Current situation

Widespread rain and unseasonably cool temperatures in Oregon have dampened existing fires and prevented new ones, easing the strain on firefighting resources. At the same time, wet conditions are making it harder on firefighters trying to remove equipment and repair the impacts from suppression efforts. In steep areas that burned earlier this summer, mudflows, rockslides and fire-weakened trees falling are concerns.






















Thursday, August 13, 2015

Conflagration Act invoked for Cornet Fire

August 13, 2015

Media Contact:
Chris Pair, 503-559-5938
Gov. Brown invokes the Emergency Conflagration Act in response to the Cornet Fire
(Salem, OR) — Governor Kate Brown invoked the Emergency Conflagration Act at 3:28 a.m. August 13, 2015 in response to the Cornet Fire burning in Baker County. After growing very quickly, the fire threatens approximately 170 structures.

"The Cornet Fire reminds of us how quickly a fire can grow and how dangerous these dry conditions can be," said Governor Brown. "I encourage Oregonians to take every step possible to prevent even the slightest spark from becoming a life threatening blaze."

In accordance with ORS 476.510-476.610, Governor Brown determined that a threat to life, safety, and property exists due to the fire and that the threat exceeds the firefighting capabilities of local firefighting personnel and equipment.

The Governor's declaration authorizes the Oregon Office of State Fire Marshal (OSFM) to mobilize structural firefighters and equipment to assist local resources battling the fire.

The emergency was declared for the Cornet Fire only and is effective immediately. OSFM will assume command of the fire at 11:30 a.m. Thursday.

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The purpose of this blog is to provide breaking news about wildfire activity on the forestlands protected by the Oregon Department of Forestry. We invite you to post questions or comments you have about current wildfires. Please keep your posts civil and free of profanity. You are also welcome to contact us by email at: information@odf.state.or.us.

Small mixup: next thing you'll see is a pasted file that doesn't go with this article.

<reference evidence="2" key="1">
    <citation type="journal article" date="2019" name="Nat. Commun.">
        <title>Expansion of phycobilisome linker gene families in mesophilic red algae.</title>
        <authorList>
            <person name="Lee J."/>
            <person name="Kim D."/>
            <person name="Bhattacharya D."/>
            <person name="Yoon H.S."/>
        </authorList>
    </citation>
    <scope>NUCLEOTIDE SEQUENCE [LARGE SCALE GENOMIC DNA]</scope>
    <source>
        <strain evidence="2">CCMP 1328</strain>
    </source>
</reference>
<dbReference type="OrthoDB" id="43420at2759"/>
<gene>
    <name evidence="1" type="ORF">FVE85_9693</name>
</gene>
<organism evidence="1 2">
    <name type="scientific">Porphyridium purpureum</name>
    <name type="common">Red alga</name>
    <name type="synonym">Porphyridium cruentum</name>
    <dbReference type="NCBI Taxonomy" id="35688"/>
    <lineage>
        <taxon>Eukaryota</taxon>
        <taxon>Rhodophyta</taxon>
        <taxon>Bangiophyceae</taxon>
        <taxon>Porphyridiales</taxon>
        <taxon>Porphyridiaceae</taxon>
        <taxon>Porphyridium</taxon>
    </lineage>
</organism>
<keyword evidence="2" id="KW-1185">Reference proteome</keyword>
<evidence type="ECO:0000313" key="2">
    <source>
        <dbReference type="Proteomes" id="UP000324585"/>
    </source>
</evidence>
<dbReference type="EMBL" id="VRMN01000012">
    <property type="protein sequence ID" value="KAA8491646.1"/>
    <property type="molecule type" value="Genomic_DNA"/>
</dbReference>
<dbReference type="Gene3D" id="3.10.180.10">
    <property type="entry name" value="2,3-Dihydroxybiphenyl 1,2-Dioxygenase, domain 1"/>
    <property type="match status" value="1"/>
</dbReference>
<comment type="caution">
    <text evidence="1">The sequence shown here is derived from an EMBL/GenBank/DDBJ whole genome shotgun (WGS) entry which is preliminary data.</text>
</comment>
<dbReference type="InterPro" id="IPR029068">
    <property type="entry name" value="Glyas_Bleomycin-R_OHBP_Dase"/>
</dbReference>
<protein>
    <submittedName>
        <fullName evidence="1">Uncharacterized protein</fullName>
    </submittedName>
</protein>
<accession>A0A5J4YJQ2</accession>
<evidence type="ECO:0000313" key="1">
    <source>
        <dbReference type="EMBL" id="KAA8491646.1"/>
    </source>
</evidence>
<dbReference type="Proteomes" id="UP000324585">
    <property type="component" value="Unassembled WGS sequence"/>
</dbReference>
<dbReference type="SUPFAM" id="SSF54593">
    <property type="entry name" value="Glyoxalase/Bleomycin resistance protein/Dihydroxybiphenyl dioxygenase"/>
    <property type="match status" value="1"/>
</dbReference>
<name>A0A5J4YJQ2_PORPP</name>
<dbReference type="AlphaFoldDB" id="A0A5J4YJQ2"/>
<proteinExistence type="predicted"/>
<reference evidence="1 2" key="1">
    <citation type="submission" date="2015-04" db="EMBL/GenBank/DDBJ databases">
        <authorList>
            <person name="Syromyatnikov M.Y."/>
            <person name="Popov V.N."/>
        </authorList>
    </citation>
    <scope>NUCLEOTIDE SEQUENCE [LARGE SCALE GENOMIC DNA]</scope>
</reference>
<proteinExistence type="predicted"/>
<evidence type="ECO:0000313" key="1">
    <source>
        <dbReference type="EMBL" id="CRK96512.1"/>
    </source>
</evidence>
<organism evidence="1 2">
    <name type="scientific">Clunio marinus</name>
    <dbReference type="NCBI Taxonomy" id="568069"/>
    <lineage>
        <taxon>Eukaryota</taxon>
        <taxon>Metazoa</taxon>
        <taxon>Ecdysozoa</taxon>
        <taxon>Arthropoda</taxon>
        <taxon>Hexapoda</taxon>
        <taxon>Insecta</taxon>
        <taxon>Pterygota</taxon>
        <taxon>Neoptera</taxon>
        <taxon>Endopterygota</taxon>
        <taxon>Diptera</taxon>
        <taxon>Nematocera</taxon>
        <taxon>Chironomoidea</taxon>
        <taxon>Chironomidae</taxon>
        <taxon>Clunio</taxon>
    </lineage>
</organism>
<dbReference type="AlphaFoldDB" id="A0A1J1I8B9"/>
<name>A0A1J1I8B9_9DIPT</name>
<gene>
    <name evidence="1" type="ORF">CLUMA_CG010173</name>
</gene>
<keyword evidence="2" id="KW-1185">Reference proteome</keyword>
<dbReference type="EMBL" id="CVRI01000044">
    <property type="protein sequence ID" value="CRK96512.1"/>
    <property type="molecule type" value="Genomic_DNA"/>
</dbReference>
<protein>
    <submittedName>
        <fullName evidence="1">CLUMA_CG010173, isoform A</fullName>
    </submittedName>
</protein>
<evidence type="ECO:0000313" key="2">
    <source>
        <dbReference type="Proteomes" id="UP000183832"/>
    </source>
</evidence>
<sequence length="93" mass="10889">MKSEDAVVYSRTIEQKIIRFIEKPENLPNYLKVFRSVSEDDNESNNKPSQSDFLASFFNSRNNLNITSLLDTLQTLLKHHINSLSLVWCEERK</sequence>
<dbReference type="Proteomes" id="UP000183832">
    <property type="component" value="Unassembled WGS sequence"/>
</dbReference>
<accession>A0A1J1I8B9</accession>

Current wildfire info

Cool, wet weather in the winter of 2016-17 ended Oregon's long drought and left a thick snowpack at higher elevations which will take some time to melt. However, even in non-drought years Oregon's warm, dry summers create conditions that allow for fire to start and spread. In an average summer firefighters still see almost a thousand fires on lands protected by the Oregon Department of Forestry.



What we do

Protection jurisdiction

The Oregon Dept. of Forestry protects 16 million acres of private and public forestlands from wildfire. This includes all private forestlands in Oregon as well as state and local government-owned forests, along with 2.8 million acres of federal Bureau of Land Management lands in the western part of the state. In total there are about 30.4 million acres of forest in Oregon.



Fire suppression policy

The department fights fire aggressively, seeking to put out most fires at 10 acres or smaller. This approach minimizes damage to the timber resource and fish and wildlife habitat, and protects lives and property. It also saves money. While suppressing large fires can cost millions of dollars, economic and environmental damage from wildfires can be many times greater.





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Oregon Dept. of Forestry's public information officers in Salem, Ore., maintain this blog. During the wildfire season, we spend much of our time reporting on fires and firefighting to news media and the public.